Glassware, Conical Joint Sizes Explained
Ground glass joints are used in laboratories to quickly and easily fit leak-tight apparatus together from commonly available parts. Some laboratory bottles like Volac Reagent Bottles can also come with standardised conical joints & stoppers in plastic or glass*.
Ground glass joints can be precisely ground to a reproducible taper or shape. They are made to join two glassware pieces together. One of the glassware items to be joined would have an inner (or male) joint with the ground glass surface facing outward and the other would have an outer (or female) joint of a correspondingly fitting taper with the ground glass surface facing inward.
The conically tapered ground glass joints typically have a 1:10 taper and are often labeled with a symbol consisting of a capital T overlaid on a capital S, meaning "Standard Taper". This symbol is followed by a number, a slash, and another number e.g. 24/29. The first number represents the outer diameter (OD) in millimeters (mm) at the top (widest part) of the inner joint. The second number represents the ground glass length of the joint in millimeters.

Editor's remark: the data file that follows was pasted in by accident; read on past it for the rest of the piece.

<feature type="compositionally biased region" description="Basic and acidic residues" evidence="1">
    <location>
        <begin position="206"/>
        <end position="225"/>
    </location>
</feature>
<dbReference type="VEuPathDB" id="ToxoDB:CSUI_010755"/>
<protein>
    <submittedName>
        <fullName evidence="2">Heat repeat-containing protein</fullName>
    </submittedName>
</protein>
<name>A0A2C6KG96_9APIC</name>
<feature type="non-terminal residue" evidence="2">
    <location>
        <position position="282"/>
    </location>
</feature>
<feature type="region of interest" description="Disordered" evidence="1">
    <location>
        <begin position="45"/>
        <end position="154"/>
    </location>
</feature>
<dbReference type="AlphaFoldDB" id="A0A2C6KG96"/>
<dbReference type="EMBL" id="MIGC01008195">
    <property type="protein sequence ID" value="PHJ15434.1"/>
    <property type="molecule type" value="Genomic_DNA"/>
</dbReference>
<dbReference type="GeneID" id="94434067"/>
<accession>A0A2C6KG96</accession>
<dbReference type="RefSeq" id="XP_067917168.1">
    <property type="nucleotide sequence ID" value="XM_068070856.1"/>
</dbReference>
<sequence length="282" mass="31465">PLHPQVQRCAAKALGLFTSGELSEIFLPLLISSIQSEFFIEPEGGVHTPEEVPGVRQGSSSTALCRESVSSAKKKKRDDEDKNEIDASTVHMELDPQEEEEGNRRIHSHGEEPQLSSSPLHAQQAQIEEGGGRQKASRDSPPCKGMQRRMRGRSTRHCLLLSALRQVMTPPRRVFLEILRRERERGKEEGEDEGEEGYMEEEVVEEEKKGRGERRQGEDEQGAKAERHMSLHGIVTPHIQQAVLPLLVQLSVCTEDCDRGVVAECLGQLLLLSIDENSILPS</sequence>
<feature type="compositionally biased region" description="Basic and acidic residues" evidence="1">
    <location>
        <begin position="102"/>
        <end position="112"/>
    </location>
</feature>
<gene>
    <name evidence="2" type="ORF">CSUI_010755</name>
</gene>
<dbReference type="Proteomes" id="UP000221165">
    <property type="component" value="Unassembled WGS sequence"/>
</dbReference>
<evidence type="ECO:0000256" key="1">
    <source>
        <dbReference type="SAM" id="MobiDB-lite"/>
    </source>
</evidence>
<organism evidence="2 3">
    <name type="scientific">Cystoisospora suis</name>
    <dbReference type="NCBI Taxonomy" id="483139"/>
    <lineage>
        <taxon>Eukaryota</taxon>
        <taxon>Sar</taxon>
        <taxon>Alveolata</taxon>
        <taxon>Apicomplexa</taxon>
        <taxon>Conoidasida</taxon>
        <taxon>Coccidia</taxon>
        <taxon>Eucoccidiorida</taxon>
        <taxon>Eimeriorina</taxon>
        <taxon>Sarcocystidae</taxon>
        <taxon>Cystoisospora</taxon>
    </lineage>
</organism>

The most common US joints are 14/20 and 24/40. These sizes apply only to glassware in the US. There are also European ISO standard joints with common joint sizes of 5/13, 7/16, 10/19, 12/21, 14/23, 19/26, 24/29, 29/32, 34/35, 45/40, 60/46, 71/51 and 85/55. The US and ISO joints differ only in the length not in the slope, and some can be used in combination.
* Not all reagent bottles with ground necks use the stand sizes to allow for interchanging parts or stoppers. Bottles using standard joints will have two numbers quoted for their neck size e.g 24/29 to denote that a standard ground neck size is used. A bottle quoting NS24 most likely will NOT be a standardised size.